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Roger LowensteinAny writer who accuses his adversaries of being paranoid extremist nuts (epithets like this appear frequently in the book) runs the risk of seeming like a paranoid extremist nut himself. But Chait sets out to disarm us on the first page. "I have this problem," he begins. "Whenever I try to explain what's happening in American politics…I wind up sounding a bit like an unhinged conspiracy theorist. But honestly, I'm not." And he isn't. Chait attacks the tax-cutters' agenda from a sensible middle ground—the terrain he laments has been largely lost in American politics and completely abandoned by the Republican Party. By middle ground, I don't mean that Chait simply splits the difference between, say, Newt Gingrich and Robert Rubin…Instead, what Chait does is to examine the tax cuts on their economic merits. The debate is not new, but Chait's tale is enlivened by his account of how the G.O.P. evolved from a party of strait-laced budget balancers to extremists who resemble old-time Marxists in their rigid adherence to doctrine.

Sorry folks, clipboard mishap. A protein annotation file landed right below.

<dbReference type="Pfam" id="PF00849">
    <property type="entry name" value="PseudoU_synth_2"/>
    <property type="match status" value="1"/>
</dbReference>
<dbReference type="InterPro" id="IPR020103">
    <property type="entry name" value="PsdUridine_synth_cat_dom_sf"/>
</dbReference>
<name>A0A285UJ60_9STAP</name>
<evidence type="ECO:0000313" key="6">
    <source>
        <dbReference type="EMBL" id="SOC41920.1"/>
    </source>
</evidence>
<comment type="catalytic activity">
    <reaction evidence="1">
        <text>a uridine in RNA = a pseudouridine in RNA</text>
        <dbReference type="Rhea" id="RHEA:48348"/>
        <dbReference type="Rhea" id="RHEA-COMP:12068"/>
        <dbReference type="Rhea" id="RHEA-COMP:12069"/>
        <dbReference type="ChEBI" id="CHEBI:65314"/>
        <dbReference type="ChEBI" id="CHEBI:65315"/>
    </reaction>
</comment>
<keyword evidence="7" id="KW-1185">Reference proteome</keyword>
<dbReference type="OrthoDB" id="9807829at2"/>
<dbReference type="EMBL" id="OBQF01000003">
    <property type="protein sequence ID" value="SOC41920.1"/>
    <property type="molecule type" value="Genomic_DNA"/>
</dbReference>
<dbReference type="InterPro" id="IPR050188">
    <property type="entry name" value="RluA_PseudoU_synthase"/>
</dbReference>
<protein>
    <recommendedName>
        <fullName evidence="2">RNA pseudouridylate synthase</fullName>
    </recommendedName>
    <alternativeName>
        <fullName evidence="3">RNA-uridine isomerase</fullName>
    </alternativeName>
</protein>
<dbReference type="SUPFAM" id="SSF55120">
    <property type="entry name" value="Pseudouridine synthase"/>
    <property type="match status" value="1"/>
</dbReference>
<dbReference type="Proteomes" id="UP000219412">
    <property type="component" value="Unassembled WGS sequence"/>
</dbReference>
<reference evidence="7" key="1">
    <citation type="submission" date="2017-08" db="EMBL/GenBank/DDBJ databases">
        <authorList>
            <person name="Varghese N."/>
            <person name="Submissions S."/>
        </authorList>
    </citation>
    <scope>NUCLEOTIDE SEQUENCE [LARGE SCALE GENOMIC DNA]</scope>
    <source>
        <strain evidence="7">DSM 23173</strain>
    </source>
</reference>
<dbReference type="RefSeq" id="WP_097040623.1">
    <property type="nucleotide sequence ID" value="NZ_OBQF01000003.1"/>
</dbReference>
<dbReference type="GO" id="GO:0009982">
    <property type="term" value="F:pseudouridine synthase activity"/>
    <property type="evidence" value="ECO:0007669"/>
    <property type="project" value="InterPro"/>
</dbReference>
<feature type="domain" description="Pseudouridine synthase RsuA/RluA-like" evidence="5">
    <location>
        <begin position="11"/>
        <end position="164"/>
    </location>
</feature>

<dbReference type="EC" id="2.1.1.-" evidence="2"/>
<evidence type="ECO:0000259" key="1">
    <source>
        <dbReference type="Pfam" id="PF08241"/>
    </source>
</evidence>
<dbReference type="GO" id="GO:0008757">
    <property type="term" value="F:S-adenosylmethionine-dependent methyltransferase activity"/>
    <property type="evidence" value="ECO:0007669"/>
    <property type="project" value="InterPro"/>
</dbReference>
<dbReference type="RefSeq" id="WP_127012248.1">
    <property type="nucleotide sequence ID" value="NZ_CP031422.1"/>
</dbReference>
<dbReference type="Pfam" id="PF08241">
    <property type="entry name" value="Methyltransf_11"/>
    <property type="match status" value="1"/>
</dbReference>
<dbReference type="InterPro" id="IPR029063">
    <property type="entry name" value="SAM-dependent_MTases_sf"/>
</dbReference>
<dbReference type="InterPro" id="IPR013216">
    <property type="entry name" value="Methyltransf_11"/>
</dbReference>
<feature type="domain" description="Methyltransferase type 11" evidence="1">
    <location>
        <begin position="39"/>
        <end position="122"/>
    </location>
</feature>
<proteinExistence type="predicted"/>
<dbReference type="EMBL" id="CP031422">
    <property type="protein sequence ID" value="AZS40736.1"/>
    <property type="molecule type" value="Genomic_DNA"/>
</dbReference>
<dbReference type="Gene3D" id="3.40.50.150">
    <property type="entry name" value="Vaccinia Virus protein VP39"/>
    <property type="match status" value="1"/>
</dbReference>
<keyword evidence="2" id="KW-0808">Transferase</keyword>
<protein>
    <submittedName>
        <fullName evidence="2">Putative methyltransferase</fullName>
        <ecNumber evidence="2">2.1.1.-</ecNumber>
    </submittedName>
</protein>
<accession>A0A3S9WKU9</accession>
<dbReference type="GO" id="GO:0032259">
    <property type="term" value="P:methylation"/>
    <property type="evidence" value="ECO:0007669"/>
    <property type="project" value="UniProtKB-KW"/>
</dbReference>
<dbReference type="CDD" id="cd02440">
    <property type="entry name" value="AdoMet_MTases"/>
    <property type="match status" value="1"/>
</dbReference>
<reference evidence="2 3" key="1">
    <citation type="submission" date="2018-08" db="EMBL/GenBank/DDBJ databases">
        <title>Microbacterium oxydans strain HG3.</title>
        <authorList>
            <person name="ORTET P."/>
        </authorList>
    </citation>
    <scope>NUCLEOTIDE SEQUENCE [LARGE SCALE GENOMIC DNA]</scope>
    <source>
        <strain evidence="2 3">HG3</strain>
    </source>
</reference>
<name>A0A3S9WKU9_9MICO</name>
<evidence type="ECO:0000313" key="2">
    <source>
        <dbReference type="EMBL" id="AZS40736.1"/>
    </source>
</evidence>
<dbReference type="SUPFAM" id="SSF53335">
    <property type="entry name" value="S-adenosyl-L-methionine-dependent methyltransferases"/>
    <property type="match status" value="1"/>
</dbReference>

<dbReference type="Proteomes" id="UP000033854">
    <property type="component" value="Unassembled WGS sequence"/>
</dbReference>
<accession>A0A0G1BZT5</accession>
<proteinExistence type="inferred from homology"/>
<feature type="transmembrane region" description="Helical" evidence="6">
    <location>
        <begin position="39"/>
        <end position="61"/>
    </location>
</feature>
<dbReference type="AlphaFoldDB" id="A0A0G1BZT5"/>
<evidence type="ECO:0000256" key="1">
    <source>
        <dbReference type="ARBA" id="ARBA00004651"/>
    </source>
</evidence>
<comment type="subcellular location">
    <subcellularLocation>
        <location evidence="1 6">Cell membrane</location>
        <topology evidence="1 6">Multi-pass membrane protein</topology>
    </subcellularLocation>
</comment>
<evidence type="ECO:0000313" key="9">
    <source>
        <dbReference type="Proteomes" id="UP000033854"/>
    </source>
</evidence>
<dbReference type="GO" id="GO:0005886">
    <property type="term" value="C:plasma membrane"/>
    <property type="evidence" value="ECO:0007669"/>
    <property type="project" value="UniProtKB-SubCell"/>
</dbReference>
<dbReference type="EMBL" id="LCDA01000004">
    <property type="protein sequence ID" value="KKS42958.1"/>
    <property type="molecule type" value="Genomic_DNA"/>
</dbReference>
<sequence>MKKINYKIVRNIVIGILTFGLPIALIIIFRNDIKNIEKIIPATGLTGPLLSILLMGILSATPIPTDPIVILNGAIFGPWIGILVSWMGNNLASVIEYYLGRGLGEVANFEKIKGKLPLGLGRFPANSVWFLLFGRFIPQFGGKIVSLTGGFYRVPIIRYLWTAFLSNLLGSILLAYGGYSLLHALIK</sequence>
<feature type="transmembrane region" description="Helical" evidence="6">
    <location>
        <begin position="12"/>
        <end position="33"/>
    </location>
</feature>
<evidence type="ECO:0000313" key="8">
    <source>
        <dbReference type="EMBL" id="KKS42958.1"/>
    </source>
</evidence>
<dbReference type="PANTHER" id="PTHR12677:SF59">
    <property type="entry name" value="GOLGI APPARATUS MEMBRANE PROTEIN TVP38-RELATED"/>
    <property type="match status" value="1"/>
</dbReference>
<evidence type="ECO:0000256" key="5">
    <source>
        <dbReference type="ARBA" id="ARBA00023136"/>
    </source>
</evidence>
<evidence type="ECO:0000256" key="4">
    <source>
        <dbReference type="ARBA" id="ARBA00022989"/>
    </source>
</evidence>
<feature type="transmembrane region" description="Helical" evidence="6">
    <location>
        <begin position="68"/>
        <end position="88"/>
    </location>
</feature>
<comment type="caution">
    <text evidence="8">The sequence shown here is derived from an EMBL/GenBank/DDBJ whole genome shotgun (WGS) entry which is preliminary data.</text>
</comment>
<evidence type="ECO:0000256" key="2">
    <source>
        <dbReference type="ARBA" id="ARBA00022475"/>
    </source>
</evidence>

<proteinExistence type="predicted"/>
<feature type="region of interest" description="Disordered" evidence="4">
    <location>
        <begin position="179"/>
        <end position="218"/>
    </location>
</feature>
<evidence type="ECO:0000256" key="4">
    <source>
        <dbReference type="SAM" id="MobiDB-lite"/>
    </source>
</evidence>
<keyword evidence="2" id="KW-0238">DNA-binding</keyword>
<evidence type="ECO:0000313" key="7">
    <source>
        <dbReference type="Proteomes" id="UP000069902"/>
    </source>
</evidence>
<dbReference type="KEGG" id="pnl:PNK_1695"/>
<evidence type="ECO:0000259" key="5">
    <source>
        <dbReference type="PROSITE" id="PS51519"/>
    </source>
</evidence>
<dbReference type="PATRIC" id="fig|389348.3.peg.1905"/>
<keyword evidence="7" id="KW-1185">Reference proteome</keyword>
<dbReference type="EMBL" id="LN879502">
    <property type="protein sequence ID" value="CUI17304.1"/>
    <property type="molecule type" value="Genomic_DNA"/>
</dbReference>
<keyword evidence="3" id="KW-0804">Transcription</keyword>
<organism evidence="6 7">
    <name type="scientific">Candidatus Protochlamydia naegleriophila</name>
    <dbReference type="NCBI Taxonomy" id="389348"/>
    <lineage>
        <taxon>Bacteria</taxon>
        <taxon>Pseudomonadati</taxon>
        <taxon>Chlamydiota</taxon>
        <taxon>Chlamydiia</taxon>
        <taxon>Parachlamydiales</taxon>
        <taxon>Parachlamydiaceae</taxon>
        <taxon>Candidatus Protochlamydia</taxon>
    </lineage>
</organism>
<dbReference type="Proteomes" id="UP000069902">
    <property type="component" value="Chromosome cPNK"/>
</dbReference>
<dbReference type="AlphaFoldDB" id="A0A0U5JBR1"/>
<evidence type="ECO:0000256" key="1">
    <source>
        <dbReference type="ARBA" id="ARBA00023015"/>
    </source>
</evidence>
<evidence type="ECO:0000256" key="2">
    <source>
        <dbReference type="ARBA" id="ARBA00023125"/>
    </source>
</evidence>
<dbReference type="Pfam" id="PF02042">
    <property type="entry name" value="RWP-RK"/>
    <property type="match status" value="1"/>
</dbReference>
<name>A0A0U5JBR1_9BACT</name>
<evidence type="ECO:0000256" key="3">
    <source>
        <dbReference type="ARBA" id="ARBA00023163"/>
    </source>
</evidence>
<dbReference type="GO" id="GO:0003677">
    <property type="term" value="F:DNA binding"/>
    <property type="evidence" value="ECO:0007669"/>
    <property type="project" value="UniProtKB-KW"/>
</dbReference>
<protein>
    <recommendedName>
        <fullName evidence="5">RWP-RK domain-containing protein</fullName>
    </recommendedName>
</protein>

—The New York Times